Take the 2-minute tour ×
Stack Overflow is a question and answer site for professional and enthusiast programmers. It's 100% free, no registration required.

With respect to C programming, I'm seeing several cases in example code where pointer assignments involve an explicit cast of the right side operand even when it already matches the type of the left side operand. Just one example:

void memcpy(u8int *dest, const u8int *src, u32int len)
{
    const u8int *sp = (const u8int *)src;
    u8int *dp = (u8int *)dest;
    for(; len != 0; len--) *dp++ = *sp++;
}

Of course, the function is also declared correctly in a header file as:

void memcpy(u8int * dest, const u8int * src, u32int len);

The function already defines the variable "src" as type "const u8int *", so why is it given an explicit cast when assigned to "sp" which is also of type "const u8int *"? The same goes for the assignment of "dest" to "dp".

share|improve this question
1  
No point, perhaps somebody just learned casting? –  Daniel Fischer Jan 22 '13 at 17:15
3  
Someone writing code like that is probably too afraid of cosmic noise altering the type of his variables :-) –  Blagovest Buyukliev Jan 22 '13 at 17:17
    
he doesnt even need local variables looking at what this function does... –  UmNyobe Jan 22 '13 at 17:25
    
Thought maybe it could have been the result of some odd portability issues, but glad to know most agree it's just pointless. That's the answer I was hoping to hear. –  mtleng Jan 22 '13 at 21:25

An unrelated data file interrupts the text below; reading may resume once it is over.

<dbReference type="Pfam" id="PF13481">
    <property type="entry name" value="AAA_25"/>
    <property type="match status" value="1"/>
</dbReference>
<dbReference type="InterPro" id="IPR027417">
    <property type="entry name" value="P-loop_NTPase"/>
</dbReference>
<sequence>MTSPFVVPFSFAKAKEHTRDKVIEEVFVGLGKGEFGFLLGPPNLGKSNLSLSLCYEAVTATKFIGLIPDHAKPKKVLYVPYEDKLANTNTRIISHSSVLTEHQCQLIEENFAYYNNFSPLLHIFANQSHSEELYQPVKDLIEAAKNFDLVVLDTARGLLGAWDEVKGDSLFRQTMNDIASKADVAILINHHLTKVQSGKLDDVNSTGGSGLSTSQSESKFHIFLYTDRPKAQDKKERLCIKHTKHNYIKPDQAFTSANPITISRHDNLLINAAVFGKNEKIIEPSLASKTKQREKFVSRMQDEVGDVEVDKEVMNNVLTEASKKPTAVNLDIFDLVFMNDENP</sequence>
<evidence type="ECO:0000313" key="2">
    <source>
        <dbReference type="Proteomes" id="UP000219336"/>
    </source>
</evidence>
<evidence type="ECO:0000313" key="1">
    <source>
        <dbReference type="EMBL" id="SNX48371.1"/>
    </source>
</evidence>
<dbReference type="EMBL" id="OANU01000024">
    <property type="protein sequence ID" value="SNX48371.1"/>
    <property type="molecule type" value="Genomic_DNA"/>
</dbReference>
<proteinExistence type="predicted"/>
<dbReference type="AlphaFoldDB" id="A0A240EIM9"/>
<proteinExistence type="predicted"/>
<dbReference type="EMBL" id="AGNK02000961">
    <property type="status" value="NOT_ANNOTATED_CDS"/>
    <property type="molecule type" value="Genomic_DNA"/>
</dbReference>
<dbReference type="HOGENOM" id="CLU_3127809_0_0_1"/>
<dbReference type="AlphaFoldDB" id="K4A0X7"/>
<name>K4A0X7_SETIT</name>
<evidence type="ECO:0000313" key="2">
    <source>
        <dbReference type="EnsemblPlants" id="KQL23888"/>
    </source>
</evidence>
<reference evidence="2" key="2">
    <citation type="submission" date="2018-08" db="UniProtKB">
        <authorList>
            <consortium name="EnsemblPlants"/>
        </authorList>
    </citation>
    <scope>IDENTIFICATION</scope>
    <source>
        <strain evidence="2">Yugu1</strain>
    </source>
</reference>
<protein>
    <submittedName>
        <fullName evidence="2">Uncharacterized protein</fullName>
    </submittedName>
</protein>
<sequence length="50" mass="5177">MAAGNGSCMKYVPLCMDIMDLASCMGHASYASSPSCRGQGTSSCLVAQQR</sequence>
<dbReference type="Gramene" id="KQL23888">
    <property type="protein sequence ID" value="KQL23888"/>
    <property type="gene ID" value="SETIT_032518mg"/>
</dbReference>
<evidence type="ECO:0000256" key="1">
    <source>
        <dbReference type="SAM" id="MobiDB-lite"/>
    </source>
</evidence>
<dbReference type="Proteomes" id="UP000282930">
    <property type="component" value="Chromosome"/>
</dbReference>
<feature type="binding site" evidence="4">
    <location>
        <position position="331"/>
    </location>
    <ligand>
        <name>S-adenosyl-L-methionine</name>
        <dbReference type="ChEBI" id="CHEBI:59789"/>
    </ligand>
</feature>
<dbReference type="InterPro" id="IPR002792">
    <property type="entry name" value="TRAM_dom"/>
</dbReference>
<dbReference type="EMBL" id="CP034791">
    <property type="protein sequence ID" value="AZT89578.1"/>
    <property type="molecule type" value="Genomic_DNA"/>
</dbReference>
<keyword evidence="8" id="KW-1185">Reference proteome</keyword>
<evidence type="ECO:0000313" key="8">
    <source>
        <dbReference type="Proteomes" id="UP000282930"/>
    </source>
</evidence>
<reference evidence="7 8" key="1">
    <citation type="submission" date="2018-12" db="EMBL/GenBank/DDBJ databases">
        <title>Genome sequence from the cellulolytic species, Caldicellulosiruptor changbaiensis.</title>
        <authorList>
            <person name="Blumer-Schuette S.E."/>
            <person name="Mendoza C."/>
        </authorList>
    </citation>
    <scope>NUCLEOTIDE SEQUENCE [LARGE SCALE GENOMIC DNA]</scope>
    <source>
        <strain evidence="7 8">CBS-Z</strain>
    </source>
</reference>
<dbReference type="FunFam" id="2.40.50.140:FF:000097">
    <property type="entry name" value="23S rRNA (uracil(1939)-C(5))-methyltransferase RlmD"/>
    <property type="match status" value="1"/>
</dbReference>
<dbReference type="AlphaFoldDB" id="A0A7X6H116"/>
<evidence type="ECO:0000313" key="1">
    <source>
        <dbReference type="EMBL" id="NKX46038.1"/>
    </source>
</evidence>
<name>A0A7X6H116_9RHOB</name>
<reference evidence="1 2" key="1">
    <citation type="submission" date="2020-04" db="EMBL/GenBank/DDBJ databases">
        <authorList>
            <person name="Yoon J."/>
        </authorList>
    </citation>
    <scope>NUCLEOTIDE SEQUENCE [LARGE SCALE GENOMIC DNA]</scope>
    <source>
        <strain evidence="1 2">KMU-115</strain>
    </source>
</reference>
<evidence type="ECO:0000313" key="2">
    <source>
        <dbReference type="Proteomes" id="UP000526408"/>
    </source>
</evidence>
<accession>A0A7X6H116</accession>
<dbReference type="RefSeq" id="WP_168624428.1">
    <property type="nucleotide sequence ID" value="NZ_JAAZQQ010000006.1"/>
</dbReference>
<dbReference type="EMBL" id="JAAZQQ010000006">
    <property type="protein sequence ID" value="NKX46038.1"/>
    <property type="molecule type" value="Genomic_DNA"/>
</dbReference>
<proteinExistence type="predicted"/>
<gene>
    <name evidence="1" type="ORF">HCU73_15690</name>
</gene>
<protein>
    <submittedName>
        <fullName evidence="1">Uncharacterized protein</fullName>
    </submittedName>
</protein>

4 Answers 4

up vote 4 down vote accepted

If you're looking for a magical mysterious reason to do this, you'll be disappointed. There's no point to this type of explicit typecasting.

This was a style decision (and IMO a bad one) of the programmer. Typecasting has potential dangers (by "masking" important warnings) and making the code more complex to read... it should be reserved for situations where it's needed. This is not one of them.

share|improve this answer

my guess is that it is just the left-over of a find/replace operation, there is no reason to do this.

share|improve this answer

He may just be that he is religiously writing code, with no meaning behind it (an habit).

Well only the programmer which wrote this code know what he was doing (or he doesnt). This function may overwrite the memcpy() from string.h because you cannot have two functions of the same name. Knowing that, he is into dangerous waters. And you too if you have to use this .

share|improve this answer

No use of doing this when they are of the same type already. And it is a bad practise ofcourse.

Perhaps you reading the wrong book.

share|improve this answer

Your Answer

 
discard

By posting your answer, you agree to the privacy policy and terms of service.

Not the answer you're looking for? Browse other questions tagged or ask your own question.